Ahead of the People’s Takeover of Piccadilly Gardens of Saturday 16 October, we chat to Get It Done about why communities need to have a say in plans for public space
Who are you, where are you from?
We are Placemaking Piccadilly, a community arts campaign striving for a new vision of Piccadilly Gardens and Manchester’s Public Spaces. This vision of the gardens meets the needs of its citizens and is inclusive to all, especially those facing inequalities. Placemaking Piccadilly is facilitated by Matt, Mimi and Freya, who are individuals from Manchester Central Foodbank, arts organisation Get It Done and Studio Egg.
We are asking; How do you feel about Piccadilly Gardens? Does the square meet your needs? And what would you like to change? We have been conducting creative workshops with foodbank users, community groups, public events, and collaborating with partner organisations around Greater Manchester to gather insights to these big questions. We are based at Manchester Central Foodbank on Oxford Road and all live or work around Greater Manchester.
The People’s Takeover of Piccadilly Gardens is a day of action and activities on Saturday the 16th October, embracing the traditions and potential of the public square by bringing together the voices and artwork of people across Greater Manchester. We need your help to spark new conversations about what a post-pandemic city and world should look like, the way in which the inequalities in our city are encountered in our public spaces and addressing the barriers to accessing them that people face.
The day will involve fun, creative activities for all ages; with a line-up of events going on throughout the day. Get involved in a Sketch walk across Piccadilly Gardens! Take part in our Discussion Circle, where our speakers will discuss challenging inequalities! Or take a free city tour with Invisible Manchester and experience our public spaces through the eyes of someone who has previously experienced homelessness in the city.
In addition, there’ll be a space to ‘Design your own Piccadilly Gardens’ and contribute your voice on Piccadilly Gardens and inequalities to our podcast recording. It’s a friendly, open and free event so pop down and have a chat with us.
There’s something for everyone to enjoy, so we encourage people to book onto these free activities now to avoid disappointment. Access the link here: https://www.eventbrite.co.uk/e/168438779925
How can community visions for place make a difference in a city like Manchester which is dominated by projects from big developers and a model of inward investment (particularly in the city centre?)
The pandemic especially has highlighted the importance of free and high quality public space to the wellbeing of individuals and the community more widely, especially for those who don’t have private gardens or local greenspace. Imagination and local knowledge are essential to a successful future for Piccadilly Gardens.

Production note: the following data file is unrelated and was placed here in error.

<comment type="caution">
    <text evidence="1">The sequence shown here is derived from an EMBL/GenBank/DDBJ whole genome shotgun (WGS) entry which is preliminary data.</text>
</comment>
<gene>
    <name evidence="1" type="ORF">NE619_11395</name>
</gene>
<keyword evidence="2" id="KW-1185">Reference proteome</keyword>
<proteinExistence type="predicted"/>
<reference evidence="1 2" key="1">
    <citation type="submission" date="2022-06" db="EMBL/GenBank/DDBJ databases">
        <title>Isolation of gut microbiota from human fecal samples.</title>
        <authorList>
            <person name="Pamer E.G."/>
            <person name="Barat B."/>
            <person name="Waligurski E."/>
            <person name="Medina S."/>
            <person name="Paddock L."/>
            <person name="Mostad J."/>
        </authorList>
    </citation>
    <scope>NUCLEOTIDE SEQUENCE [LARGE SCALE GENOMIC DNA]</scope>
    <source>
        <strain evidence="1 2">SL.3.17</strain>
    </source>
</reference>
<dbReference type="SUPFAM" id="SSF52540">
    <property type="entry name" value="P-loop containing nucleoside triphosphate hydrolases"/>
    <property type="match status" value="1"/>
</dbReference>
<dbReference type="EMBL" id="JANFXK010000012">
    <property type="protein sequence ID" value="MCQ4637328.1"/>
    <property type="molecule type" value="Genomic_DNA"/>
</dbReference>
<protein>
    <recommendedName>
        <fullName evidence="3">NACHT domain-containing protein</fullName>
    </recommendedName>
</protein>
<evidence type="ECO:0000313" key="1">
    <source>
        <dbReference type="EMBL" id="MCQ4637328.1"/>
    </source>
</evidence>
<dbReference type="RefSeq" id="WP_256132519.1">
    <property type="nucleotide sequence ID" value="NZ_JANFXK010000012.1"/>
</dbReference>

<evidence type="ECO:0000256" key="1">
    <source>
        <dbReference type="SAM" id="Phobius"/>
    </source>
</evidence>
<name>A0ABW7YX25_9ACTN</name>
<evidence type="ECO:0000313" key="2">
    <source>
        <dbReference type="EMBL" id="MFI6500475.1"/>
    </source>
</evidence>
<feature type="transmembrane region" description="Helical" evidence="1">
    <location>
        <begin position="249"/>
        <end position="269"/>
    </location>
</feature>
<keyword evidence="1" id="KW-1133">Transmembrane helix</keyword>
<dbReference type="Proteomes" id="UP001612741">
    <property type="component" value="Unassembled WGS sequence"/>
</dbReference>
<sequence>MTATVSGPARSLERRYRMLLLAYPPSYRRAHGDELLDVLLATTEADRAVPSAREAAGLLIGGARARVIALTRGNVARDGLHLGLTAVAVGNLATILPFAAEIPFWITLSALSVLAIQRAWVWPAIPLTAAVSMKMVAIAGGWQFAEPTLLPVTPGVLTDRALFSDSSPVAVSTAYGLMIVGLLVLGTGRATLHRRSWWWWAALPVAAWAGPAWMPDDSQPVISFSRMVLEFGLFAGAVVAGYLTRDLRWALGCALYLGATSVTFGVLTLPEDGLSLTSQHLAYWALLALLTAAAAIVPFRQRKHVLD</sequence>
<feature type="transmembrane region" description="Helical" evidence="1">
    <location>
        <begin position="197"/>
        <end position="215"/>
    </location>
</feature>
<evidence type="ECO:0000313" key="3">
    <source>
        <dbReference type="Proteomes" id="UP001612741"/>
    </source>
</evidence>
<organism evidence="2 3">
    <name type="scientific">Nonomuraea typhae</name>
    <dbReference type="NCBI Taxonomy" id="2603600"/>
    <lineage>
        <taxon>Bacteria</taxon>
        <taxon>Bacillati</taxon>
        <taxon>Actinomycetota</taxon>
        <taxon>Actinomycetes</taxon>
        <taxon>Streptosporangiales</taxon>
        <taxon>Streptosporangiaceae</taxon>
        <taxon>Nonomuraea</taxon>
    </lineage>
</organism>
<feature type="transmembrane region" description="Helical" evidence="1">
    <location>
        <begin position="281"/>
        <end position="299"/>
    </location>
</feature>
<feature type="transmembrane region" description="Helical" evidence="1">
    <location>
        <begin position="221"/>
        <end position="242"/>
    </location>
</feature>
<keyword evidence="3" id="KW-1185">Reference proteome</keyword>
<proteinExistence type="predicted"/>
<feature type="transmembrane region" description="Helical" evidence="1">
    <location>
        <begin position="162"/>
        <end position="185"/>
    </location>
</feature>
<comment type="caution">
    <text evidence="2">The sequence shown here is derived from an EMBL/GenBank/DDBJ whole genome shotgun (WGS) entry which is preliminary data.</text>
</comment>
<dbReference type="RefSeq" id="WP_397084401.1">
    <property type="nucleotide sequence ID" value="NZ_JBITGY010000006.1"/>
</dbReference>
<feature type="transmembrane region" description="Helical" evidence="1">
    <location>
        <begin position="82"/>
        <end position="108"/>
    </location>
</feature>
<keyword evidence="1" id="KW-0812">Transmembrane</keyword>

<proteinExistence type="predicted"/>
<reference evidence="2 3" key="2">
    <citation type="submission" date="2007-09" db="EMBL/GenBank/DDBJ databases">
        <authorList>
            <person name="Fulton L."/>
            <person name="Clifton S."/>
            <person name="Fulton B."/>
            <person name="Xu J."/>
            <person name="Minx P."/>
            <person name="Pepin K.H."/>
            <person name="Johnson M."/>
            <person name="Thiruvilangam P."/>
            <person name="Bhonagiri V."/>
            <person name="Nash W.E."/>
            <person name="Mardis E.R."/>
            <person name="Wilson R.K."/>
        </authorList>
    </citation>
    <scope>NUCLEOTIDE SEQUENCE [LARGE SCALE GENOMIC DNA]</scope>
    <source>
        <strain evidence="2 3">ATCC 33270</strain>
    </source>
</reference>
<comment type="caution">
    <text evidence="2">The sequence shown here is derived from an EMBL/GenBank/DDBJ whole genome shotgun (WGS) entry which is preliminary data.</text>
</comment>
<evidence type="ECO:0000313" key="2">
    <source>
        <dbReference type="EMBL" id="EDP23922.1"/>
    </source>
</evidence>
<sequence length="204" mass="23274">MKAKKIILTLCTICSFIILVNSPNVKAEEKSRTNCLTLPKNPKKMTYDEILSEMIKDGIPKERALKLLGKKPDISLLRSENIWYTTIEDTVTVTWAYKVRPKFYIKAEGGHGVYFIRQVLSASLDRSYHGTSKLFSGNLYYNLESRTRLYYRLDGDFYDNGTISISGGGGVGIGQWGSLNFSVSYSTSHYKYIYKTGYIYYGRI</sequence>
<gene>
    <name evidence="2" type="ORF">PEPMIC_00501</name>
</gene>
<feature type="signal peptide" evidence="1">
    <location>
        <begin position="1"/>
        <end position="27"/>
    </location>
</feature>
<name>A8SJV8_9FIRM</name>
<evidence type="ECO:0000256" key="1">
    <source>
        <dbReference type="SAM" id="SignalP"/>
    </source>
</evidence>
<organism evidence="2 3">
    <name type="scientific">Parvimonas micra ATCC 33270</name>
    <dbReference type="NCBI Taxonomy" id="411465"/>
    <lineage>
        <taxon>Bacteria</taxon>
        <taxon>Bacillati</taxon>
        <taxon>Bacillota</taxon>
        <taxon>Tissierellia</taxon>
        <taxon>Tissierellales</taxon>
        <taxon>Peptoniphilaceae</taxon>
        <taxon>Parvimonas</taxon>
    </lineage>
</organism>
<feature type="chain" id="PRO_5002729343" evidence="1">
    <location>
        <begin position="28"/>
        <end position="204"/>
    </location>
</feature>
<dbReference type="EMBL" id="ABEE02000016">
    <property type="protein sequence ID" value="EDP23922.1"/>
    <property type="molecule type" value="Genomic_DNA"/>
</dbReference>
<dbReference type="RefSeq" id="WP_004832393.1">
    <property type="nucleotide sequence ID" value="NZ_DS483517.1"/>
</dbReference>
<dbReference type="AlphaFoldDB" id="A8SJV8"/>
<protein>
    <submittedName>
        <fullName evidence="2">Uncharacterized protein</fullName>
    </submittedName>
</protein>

For Manchester Central Foodbank there are two direct reasons for talking about public space. First, the people who we have supported are particularly impacted by a lack of access to public space and we want to make sure their voices are central to the conversation about what the future looks like. Also, the city’s public spaces are essential places for engagement, discussion, and art – we need to challenge everyone to think about the reasons that foodbanks need to exist and to share the experiences and creative work of people who’ve used the foodbank – to do that we need to be right in the centre of the city’s public square.
Piccadilly Gardens is arguably the most important free green space in central Manchester; and it serves as an emblem for all the boroughs of the county. Documentaries like Manctopia highlight how Manchester in particular has been subject to huge development and privatisation of space, meaning gentrification and monetisation of space remains a threat. Many diverse communities use the space and therefore the future of the space should be defined by the people that use it.
Complex social issues exist within the space such as crime, anti-social behaviour, and substance abuse. These complex issues are a result of deep, systemic poverty and inequalities – they cannot be solved by simple physical interventions by big developers, they require local and human responses and must also come alongside political and social change.
You are running a session on a vision for a more inclusive Manchester. So, complete this sentence: Manchester would be a more inclusive city if…
challenging inequalities was at the centre of policy-making and people in power were directed by the people that use the spaces! They are the experts.
Decisions about all policy, including public spaces, need to come from the community in continual conversation with decision makers, not one multiple choice consultation every decade or two. We think that the voices of those experiencing poverty and inequality in our city need to be front and centre of decision making and public arts and discourse.
As one of many organisations across the city working with groups or neighbourhoods excluded for many intersecting reasons, we want to convey the community’s message to the decision-makers, get firm commitments for future partnership and real changes. Then we need to keep organising, keeping platforming, and hold those people in power to their promises.
Anything else you’d like to tell us?
Our Placemaking Piccadilly campaign will continue to grow after the People’s Takeover, as part of the wider Can You Hear Me Now creative and testimonial campaign of Manchester Central Foodbank. The next stages will be events where we present the voices and work of our participants and start asking how we make the changes we think are needed a reality. If you are interested and want to get involved or speak to us about our findings, come down on the 16th October, visit our website or contact us/ follow on Instagram;